For wool longer than 5 cm the Dutjet® wand is the best choice. This wand has a metal shroud covering the T-shaped spray head. The head has three big bore jets. The shroud has an angled back edge which opens the staple as the wand is drawn along the back of the sheep. This places the jets directly over the opening in the wool so that fluid is directed onto the skin. Again, about 700 kPa pressure at the handpiece is required. There is no need to push the Dutjet as firmly into the fleece. Slight downwards pressure is sufficient. A single blow from poll to tail is all that is usually required. The wand must be drawn along the back of the sheep at a rate such that fluid pools at the trailing edge of the shroud. Any faster than this does not provide a thorough treatment, but any slower will result in the excess fluid running over the outside of the wool and being wasted. Again, apply a minimum of 0.5 litre per month of fleece growth.

Thorough jetting of the back of sheep, irrespective of which wand is used, should ensure sufficient fluid is held in the fleece to penetrate to skin level.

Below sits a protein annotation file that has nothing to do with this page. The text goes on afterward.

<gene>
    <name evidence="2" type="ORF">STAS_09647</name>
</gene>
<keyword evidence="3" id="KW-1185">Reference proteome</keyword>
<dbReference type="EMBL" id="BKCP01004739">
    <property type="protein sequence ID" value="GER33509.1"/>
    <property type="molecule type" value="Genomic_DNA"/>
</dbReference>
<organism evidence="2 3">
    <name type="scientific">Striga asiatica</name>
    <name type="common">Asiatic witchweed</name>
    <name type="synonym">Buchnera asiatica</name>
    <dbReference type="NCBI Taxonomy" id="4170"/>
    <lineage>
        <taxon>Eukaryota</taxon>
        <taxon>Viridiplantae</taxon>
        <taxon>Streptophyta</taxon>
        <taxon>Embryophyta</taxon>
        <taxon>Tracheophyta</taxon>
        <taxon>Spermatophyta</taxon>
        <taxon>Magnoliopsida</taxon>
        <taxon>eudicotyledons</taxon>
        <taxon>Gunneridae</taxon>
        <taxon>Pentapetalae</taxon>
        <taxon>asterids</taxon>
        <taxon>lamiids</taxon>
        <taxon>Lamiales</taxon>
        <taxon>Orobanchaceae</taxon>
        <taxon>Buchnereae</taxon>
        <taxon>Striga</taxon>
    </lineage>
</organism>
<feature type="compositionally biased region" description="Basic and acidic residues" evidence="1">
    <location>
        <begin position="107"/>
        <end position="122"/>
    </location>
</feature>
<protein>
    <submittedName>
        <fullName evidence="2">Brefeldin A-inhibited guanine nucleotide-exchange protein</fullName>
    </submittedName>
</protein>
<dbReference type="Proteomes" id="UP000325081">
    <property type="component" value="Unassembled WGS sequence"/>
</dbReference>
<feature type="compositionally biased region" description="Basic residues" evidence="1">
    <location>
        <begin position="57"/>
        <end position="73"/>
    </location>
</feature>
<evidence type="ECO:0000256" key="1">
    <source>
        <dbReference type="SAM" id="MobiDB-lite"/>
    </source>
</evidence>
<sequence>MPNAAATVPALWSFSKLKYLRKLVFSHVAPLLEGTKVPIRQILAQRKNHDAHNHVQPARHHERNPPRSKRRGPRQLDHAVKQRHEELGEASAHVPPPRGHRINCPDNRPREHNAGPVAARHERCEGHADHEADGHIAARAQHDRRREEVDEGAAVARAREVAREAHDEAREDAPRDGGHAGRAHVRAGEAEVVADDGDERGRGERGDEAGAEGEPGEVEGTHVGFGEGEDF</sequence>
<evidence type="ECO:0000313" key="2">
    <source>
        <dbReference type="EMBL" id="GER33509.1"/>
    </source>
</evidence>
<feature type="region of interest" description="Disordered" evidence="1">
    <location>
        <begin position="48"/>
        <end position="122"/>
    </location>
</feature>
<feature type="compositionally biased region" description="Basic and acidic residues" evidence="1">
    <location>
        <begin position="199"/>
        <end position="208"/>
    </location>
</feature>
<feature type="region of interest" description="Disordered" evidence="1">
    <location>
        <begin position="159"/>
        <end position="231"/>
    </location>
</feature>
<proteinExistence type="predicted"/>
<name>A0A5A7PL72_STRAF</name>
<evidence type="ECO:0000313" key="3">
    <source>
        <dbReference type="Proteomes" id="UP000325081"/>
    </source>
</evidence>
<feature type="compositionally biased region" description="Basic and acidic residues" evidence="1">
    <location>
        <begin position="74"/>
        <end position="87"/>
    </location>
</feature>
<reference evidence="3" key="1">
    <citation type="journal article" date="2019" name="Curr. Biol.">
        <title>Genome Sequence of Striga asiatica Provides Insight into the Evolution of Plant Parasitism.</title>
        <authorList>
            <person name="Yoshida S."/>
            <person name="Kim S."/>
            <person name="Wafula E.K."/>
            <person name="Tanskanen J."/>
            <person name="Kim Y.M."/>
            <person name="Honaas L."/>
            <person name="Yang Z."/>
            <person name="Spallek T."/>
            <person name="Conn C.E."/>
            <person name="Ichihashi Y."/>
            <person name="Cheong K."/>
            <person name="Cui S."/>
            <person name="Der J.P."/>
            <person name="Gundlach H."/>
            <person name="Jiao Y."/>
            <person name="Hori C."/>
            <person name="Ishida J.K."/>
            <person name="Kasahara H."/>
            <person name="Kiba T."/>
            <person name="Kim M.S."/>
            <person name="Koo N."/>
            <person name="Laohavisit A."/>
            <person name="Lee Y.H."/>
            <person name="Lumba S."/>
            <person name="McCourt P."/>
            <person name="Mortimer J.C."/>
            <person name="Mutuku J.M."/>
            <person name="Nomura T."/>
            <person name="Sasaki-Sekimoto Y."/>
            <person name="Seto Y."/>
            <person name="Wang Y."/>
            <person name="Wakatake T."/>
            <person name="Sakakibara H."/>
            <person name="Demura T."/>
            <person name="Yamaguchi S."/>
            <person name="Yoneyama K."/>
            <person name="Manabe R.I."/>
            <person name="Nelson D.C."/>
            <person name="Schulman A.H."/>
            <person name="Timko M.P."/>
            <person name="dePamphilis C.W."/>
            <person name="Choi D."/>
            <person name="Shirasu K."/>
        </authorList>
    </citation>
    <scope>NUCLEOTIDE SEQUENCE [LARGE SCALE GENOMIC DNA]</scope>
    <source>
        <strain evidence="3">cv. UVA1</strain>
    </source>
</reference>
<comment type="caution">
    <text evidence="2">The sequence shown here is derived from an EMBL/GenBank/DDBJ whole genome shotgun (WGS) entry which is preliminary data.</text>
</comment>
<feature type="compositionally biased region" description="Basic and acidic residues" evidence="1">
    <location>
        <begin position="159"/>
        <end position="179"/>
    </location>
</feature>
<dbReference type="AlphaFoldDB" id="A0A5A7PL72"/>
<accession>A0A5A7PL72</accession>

The addition of a scourable food dye such as Permicol Blue®, or the use of an indelible pencil can be used to check wetting. If the sheep have been properly jetted, fluid will run around the body and drip from the belly of thoroughly jetted sheep. Proper jetting for body strike protection should provide coverage for the belly, but rams and wethers may require direct treatment of the pizzle area.

Similarly, the poll of horned rams may need to be treated. If protection of the crutch is required, extra blows up the inside of each leg from the hock up to, and over the tail, are necessary. With increasing concern about insecticide residues, producers may consider only jetting flystrike prone sites on susceptible sheep.

Sickle wand. Source: Garry Levot, NSW DPI

Woolgrowers should aim to use a number of different strategies to control flystrike. Insecticides should not be used where another management strategy can be just as effective. For example, jetting the crutch should not be considered a substitute for proper worm control and crutching. The objective with hand jetting is to saturate the whole staple so that jetting fluid reaches skin level where maggots feed. Although not all chemicals behave in the same way, the fleece and the skin act as reservoirs of insecticide that meter out insecticide into new wool growth. Water soluble compounds like cyromazine are washed down the staple during rain.


Users of agricultural or veterinary chemical products must always read the label and any permit, before using the product, and strictly comply with the directions on the label and the conditions of any permit. Adhere to the withholding periods (WHPs) and be aware that the export slaughter interval (ESI) may be longer than the WHPs. Download this page as a pdf file (59 KB)